A total of 322 study participants were included with a response rate of 96.7 % and about 14 in depth interviews were conducted based on saturation of information.
Characteristics of the study participants
The dominant ethnicity and religion were Amhara (53.7 %) and orthodox Christianity (71.7 %) respectively. Mean age of the study participants was 35.65 (SD ±10.17). Most of them were educated (78.3 %) and about half of them were have no regular source of income (51.2 %), had experience of pregnancy 1–2 times (47.5 %), diagnosed as having HIV before 6–10 Years ago (49.1 %). Most of (91.9 %) the participants were initiated ART and were WHO clinical stage 2 (34 %) HIV patients.
On card review, CD4 count of 211 (65.5 %) participants were less than or equal to 500 cells/ul, and the remaining 111(34.5 %) were CD4 count greater than 500 cells/ul. Most of the participants in the qualitative were attended secondary education, married and were between the age of 29 and 35.
Cervical cancer awareness, knowledge and test acceptance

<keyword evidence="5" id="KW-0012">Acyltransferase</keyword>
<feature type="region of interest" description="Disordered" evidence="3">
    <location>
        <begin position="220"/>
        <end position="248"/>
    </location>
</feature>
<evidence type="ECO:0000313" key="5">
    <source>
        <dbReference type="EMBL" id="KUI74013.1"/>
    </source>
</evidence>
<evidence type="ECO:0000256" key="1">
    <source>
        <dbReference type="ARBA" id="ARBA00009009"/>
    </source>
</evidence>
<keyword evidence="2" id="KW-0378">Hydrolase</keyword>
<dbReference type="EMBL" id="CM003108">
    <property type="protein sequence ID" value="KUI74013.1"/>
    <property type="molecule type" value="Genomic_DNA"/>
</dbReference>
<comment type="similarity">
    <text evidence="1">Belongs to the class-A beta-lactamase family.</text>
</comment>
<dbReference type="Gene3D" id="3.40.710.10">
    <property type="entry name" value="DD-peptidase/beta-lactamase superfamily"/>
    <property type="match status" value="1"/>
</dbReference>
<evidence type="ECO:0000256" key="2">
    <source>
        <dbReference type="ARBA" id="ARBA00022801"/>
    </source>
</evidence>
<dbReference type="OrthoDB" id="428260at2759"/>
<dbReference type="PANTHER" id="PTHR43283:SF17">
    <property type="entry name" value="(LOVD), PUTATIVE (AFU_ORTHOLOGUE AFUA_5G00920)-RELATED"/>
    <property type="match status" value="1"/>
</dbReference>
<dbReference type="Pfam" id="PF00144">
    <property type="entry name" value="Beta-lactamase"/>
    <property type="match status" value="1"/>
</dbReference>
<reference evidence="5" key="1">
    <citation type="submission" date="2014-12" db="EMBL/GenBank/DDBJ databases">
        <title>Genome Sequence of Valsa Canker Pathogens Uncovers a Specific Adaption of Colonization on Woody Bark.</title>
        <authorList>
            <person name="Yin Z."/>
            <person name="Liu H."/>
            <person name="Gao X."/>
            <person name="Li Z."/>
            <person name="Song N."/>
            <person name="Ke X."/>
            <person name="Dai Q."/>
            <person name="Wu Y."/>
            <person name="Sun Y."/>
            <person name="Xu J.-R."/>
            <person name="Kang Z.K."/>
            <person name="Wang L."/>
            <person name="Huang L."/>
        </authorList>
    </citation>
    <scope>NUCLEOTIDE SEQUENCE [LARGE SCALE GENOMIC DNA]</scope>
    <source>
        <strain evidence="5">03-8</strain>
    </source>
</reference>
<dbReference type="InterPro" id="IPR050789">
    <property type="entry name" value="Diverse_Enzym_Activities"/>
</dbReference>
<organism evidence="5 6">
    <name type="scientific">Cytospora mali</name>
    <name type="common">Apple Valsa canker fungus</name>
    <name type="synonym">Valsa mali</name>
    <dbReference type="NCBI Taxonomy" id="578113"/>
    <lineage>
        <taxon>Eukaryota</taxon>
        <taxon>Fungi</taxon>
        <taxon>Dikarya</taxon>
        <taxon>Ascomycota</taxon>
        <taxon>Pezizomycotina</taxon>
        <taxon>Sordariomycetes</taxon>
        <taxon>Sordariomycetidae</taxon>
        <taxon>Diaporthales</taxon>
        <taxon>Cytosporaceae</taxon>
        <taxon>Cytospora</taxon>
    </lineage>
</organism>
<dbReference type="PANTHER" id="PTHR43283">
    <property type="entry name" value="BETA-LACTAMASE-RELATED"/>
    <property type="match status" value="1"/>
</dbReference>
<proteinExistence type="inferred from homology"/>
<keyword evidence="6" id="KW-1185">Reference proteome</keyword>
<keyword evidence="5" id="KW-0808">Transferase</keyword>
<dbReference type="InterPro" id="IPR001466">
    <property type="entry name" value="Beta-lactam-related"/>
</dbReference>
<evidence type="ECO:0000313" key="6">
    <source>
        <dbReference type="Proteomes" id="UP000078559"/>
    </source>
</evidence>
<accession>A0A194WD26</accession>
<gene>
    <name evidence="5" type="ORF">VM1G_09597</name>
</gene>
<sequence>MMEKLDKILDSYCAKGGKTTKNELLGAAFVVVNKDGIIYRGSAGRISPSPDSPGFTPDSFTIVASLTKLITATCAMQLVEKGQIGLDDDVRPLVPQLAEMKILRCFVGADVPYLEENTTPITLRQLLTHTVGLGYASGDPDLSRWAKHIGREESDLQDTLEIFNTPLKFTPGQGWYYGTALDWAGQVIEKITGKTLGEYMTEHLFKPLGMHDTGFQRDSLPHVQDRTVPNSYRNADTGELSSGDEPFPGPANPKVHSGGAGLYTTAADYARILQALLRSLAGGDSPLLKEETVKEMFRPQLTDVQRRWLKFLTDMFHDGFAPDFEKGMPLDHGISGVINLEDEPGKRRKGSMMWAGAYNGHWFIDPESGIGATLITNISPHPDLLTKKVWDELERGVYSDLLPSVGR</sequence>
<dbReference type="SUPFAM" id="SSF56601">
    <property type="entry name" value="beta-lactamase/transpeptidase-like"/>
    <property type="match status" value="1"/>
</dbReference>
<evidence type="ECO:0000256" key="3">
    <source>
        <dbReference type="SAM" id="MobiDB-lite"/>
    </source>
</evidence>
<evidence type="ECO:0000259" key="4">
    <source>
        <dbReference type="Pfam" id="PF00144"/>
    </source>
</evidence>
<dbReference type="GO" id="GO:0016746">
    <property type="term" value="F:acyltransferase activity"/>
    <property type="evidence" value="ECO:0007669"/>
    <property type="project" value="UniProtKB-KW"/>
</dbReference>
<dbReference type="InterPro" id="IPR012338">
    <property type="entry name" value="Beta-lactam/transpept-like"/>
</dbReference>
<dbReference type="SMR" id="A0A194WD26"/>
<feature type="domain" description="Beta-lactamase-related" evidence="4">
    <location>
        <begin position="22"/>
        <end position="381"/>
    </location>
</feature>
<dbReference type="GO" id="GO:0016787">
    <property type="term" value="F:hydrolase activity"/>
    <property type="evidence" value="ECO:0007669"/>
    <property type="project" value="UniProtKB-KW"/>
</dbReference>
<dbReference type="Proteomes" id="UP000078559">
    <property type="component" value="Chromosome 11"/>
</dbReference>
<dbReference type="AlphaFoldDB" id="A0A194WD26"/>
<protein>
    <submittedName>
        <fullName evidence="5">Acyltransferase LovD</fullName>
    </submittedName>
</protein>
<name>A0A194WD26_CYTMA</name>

Of the whole participants 110 (34.2 %) know about cervical cancer. And their major sources were health professionals during contact on routine HIV chronic care 59 (53.6 %), media 64 (58.2 %), reading books 13 (11.8 %), and friends 11(10.0 %) and the least was from family 3 (2.7 %). Regarding knowledge assessment only 81 (25.1 %) was found to be knowledgeable.
Even though they didn’t have detail knowledge regarding the disease, most of the in-depth participants were aware of cervical cancer. Some of the participants agree as it is the cancer of the female reproductive tract. Medias are mentioned as a source of knowledge about the disease for most of the participants and some of them also experience the disease in their family members and neighbors.